Successfully reported this slideshow.
We use your LinkedIn profile and activity data to personalize ads and to show you more relevant ads. You can change your ad preferences anytime.

James Bond, Monorail Cat and Partying penguins. What happens when you let student design their own assessment content

2,205 views

Published on

Published in: Education, Technology
  • Be the first to comment

James Bond, Monorail Cat and Partying penguins. What happens when you let student design their own assessment content

  1. 1. James Bond, internet memes and partying penguins (or, what happens when students write their own assessment content) Simon Bates Pearson Strategies for Success Workshop Toronto, May 2013
  2. 2. 2
  3. 3. 3
  4. 4. Overview I. Motivation II. Technology enabler: PeerWise III. Use cases IV. Engagement, learning, question quality?
  5. 5. Overview I. Motivation II. Technology enabler: PeerWise III. Use cases IV. Engagement, learning, question quality?
  6. 6. Overview I. Motivation II. Technology enabler: PeerWise III. Use cases IV. Engagement, learning, question quality?
  7. 7. The University of Edinburgh Edinburgh, Scotland 5th July, 2010 Paul Denny PeerWise bridging the gap between online learning and social media Department of Computer Science The University of Auckland New Zealand
  8. 8. • Web-based Multiple Choice Question repository built by students • Students: – develop new questions with associated explanations – answer existing questions and rate them for quality and difficulty – take part in discussions – can follow other authors peerwise.cs.auckland.ac.nz
  9. 9. >100,000 >100,000 student contributors >500,000>500,000unique questions >10,000,000>10,000,000 answers
  10. 10. 14 As a question author…..
  11. 11. 15
  12. 12. 16
  13. 13. 19 As a question answerer …..
  14. 14. 20
  15. 15. 21
  16. 16. 22
  17. 17. 23
  18. 18. Overview I. Motivation II. Technology enabler: PeerWise III. Use cases IV. Engagement, learning, question quality?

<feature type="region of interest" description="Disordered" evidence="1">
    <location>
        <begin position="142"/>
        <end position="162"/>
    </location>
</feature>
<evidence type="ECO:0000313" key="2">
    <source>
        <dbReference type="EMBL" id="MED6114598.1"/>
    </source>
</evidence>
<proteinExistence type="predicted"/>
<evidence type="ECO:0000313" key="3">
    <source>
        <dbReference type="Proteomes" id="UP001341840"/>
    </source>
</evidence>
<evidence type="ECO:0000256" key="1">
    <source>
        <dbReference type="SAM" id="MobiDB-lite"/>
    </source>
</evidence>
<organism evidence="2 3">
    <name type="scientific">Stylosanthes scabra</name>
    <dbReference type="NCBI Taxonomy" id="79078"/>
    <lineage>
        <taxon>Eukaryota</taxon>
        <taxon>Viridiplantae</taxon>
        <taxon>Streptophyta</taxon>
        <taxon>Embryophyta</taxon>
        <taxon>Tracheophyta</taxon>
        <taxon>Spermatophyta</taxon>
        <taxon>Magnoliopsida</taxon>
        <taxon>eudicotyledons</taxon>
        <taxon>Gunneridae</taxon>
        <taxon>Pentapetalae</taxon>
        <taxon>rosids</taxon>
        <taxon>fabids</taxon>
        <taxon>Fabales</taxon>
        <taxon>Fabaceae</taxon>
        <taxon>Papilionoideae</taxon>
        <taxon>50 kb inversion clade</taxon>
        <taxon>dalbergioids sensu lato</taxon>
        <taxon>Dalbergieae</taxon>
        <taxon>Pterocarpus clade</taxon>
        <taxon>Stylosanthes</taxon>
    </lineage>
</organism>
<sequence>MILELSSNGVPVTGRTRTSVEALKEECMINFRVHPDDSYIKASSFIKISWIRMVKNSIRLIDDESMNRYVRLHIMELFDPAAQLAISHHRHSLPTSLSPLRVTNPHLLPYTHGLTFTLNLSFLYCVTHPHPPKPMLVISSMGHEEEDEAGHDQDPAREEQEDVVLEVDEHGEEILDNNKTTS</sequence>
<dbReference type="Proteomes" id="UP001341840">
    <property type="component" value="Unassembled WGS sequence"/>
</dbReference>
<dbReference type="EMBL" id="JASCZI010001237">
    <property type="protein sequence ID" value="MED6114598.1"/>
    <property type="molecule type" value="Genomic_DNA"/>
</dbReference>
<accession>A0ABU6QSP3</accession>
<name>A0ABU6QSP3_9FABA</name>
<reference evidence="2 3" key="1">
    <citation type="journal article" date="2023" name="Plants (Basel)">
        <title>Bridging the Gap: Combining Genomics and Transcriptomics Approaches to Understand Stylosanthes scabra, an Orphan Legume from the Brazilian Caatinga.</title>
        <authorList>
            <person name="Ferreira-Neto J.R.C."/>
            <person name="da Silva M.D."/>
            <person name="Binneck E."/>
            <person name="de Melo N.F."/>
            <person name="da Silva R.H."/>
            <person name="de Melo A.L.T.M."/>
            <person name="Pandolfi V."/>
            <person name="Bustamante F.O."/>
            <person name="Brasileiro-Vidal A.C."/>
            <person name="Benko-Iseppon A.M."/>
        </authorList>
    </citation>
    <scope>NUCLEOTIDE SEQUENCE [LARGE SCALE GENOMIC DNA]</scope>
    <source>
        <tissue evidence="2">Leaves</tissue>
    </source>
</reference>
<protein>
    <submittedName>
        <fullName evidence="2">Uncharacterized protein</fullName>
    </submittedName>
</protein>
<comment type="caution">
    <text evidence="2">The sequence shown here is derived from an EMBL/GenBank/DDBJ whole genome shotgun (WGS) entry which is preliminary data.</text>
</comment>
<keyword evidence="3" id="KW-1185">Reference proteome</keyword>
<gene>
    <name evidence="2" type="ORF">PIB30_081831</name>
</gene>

19. 19. Timeline 2010-11: UoE pilot study 2011-12: Multi-institution, multi-course 2012-13: UBC PHYS 101 Coursera MOOC 25
  20. 20. Pilot year (2010-11) – replace single handin PeerWise was introduced in workshop sessions in Week 5 Students worked through structured example task and devised own Qs in groups. All these resources are available online (see final slide) 26
  21. 21. An assessment was set for the end of Week 6: Minimum requirements: • Write one question • Answer 5 • Comment on & rate 3 Contributed ~3% to course assessment 27
  22. 22. 28
  23. 23. We were deliberately hands off. • No moderation • No corrections • No interventions at all But we did observe….. 29
  24. 24. • JISC project – SGC4L
  25. 25. N (students) ~800 N (staff) ~10
  26. 26. Overview I. Motivation II. Technology enabler: PeerWise III. Use cases IV. Engagement, learning, question quality?
  27. 27. Generally, students did • Participate beyond minimum requirements • Engage in community learning, correcting errors • Create problems, not exercises • Provide positive feedback 34
  28. 28. 35
  29. 29. Generally, students did not • Contribute trivial or irrelevant questions • Obviously plagiarise • Participate much beyond assessment periods • Didn’t all leave it to the last minute 36
  30. 30. • Phys 101 uptake graph showing midterm
  31. 31. 39
  32. 32. 40
  33. 33. Overview I. Motivation II. Technology enabler: PeerWise III. Use cases IV. Engagement, learning, question quality?
  34. 34. Correlation with end of course outcomes
  35. 35. Quartiles Q4 – top 25% Q3 – upper middle Q2 – lower middle Q1 – bottom 25% 22 students did not take the FCI
  36. 36. 1st year Physics N=172 University of Edinburgh
  37. 37. 1st year Physics N=172 University of Edinburgh
  38. 38. Overview I. Motivation II. Technology enabler: PeerWise III. Use cases IV. Engagement, learning, question quality?